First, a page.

Current drinking water treatment techniques, while effective, is increasingly unable to cope with the larger set of trace contaminants in treated water found to impact on human health. For example, in some areas of the world, treated water contains trace concentration of lead (~ 3 parts per billion, ppb level), arsenic (~ 2 ppb), boron, perchlorate, trihalomethanes (from overdose of chlorine during the final disinfection phase of water treatment) etc. Hence, treated drinking water remains a health risk in some parts of the world, given the presence of trace contaminants known to affect human health such as lead and arsenic.
Thus, what is the problem with current drinking water treatment methods in removing trace contaminants? Specifically, the techniques useful for removing drinking water contaminants at the low concentration level are coagulation and slow sand filtration. In coagulation, a chemical, aluminium sulphate, is added to non-potable water to induce the coalescing of small particles into larger ones, which could be removed by the subsequent stage of gravity sedimentation, where the large particles settle to the bottom of the treatment tank and thus removed. Low concentration contaminants could be removed by this method given that they may be adsorbed on the small particles, which adhere to each other to form larger particles.
On the other hand, slow sand filtration is designed to remove small particles that could not be removed by the sedimentation tank after the coagulation stage. In allowing the water to slowly percolate through the dense bed of gravel and fine sand particles, a combination of adsorption and filtration helps remove the small particles. However, slow sand filtration is unable to remove ions and other contaminants down to the parts per billion level.
Therefore, reverse osmosis, which is a pressure filtration technique forcing water to pass through a non-porous membrane where only water molecules could permeate, is the only technique able to remove trace contaminants in water such as ions. But, the process is energy intensive and thus costly, which explains why it is not widely utilized in drinking water treatment. Nevertheless, given the increasing awareness of the roles of trace contaminants such as parts per billion level of lead and arsenic, in impacting human health, reverse osmosis may, in future, become a standard technique in the drinking water treatment train for processing raw water into drinking water. Doing so will raise the price of water, but it is an option that society needs to decide: on the cost it can expend to protect drinking water quality and human health.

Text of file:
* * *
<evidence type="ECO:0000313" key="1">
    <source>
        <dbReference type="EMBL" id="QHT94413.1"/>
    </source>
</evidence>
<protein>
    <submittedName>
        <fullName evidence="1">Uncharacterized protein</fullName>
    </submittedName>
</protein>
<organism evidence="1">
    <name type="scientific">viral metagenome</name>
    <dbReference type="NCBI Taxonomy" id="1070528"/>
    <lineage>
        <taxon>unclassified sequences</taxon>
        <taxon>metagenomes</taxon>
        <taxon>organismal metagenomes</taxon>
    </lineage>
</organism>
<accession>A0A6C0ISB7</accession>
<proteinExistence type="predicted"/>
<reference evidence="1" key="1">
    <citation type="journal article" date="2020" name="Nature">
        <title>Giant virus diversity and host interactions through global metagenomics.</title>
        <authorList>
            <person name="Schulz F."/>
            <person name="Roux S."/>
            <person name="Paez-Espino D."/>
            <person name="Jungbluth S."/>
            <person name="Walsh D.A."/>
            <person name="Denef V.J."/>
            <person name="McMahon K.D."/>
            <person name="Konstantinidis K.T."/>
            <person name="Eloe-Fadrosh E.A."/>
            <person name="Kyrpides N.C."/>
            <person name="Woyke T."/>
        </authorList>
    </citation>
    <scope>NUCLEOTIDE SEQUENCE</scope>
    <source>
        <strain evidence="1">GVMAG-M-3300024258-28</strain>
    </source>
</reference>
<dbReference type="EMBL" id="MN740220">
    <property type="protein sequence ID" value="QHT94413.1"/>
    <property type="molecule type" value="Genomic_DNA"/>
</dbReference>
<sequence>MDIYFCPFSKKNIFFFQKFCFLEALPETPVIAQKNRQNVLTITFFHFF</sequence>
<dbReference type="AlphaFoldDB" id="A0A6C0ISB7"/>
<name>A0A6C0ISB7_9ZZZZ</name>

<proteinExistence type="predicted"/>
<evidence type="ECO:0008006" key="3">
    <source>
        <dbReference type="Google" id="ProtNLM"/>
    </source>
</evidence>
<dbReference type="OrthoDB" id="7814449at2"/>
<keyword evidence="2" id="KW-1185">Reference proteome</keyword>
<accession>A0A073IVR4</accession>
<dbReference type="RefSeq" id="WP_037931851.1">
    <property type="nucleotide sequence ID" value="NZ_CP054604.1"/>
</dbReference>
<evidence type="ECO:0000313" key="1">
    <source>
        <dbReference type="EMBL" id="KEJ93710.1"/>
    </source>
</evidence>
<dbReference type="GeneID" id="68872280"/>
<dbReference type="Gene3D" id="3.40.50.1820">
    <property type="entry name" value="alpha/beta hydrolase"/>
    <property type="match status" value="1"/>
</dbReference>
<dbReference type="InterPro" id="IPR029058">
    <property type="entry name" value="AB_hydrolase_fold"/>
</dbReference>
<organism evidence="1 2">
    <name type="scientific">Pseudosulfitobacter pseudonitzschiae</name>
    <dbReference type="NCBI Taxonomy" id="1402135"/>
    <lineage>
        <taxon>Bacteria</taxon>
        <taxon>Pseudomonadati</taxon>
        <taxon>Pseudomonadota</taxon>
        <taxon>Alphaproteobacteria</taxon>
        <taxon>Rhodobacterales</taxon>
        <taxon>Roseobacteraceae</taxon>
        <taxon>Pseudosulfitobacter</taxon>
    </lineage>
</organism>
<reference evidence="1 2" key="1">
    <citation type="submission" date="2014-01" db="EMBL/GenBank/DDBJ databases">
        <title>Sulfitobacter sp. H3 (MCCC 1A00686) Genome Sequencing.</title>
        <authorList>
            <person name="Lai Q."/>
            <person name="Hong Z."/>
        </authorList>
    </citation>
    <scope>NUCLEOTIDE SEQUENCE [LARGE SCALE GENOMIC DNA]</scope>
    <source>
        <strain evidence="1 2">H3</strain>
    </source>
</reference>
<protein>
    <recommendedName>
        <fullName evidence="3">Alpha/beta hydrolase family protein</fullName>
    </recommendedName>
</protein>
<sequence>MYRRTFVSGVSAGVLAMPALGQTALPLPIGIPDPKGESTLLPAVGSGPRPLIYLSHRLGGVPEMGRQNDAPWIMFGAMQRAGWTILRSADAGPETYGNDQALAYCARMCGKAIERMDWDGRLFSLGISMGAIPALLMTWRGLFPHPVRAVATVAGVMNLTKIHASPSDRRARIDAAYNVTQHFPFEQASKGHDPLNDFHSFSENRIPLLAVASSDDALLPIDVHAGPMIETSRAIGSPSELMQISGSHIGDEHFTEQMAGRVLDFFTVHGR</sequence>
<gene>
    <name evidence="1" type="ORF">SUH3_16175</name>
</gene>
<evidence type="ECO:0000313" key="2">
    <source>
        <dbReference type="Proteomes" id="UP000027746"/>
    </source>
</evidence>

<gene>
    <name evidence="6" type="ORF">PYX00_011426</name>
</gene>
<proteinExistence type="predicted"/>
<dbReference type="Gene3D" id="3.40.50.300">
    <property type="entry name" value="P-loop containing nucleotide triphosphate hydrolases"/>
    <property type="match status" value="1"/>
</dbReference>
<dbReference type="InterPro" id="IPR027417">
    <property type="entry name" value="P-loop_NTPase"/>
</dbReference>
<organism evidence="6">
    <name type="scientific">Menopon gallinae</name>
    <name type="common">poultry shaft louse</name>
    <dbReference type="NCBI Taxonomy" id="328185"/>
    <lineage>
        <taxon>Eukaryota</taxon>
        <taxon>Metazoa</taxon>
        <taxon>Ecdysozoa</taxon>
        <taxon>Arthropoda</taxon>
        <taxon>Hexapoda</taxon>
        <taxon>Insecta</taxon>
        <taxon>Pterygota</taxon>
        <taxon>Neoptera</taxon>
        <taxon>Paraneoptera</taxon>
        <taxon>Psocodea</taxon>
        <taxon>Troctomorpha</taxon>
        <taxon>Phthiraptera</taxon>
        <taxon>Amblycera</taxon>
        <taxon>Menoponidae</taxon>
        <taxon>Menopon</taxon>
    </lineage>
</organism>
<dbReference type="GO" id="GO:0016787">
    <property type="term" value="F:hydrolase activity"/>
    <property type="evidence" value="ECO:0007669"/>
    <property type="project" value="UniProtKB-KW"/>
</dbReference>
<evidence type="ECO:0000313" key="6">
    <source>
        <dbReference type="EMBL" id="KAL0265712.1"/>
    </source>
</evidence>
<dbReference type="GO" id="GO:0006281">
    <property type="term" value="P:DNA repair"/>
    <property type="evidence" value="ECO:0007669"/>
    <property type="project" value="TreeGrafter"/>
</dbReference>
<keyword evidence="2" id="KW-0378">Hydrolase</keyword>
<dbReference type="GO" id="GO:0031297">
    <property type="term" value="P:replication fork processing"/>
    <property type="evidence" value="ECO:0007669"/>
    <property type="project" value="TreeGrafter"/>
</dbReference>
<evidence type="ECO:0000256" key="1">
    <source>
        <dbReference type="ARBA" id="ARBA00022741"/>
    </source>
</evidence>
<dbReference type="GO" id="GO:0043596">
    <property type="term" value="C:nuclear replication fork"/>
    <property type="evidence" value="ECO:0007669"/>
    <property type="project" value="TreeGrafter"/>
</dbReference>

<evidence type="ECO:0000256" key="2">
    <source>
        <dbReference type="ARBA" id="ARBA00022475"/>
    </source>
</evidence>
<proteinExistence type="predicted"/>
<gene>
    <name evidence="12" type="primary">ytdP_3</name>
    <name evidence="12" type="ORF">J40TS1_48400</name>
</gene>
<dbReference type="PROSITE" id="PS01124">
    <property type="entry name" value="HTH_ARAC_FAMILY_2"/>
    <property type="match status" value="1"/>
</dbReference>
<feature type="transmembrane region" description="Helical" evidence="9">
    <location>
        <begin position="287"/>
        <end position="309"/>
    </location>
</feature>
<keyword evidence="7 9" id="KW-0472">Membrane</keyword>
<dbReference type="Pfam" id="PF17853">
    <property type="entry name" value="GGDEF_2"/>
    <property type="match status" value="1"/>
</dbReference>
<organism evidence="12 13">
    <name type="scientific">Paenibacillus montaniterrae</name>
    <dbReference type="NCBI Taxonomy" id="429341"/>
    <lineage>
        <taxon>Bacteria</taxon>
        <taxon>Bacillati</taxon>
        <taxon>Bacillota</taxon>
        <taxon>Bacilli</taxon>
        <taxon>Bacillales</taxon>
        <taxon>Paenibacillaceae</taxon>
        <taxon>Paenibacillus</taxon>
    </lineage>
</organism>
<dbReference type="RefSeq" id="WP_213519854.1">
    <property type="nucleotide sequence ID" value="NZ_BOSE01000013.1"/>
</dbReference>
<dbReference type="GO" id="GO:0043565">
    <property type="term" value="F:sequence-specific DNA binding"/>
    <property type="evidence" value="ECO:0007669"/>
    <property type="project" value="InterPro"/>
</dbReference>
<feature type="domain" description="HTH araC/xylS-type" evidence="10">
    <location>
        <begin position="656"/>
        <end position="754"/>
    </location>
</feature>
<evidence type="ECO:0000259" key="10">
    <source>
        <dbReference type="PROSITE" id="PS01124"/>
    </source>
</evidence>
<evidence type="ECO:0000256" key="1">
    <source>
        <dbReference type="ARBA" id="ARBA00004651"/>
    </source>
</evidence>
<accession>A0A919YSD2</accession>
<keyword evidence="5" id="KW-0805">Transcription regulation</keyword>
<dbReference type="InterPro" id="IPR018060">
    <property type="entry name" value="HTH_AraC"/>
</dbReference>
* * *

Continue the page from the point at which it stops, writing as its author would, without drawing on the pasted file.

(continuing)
Collectively, trace contaminants such as lead and arsenic remains in potable water after conventional drinking water treatment processes of sedimentation, coagulation, sedimentation, fast sand filtration, slow sand filtration, and chlorine and ultraviolet disinfection. Present at the parts per billion level and known to impact on human health, these trace contaminants could only be removed by the pressure filtration technique, reverse osmosis, which uses high pressure to force water through a non-porous membrane that water molecules are only able to permeate. While reverse osmosis is energy intensive and costly, it may gain more widespread use in the drinking water treatment process given that society is increasingly aware of the human health impacts of drinking potable water containing trace levels of heavy metals, organic compounds and disinfection byproducts.
Category: water treatment, environmental engineering, chemistry, physics,
Tags: trace contaminants, lead, arsenic, reverse osmosis, non-porous membrane, disinfection byproducts, coagulation, slow sand filtration, sedimentation,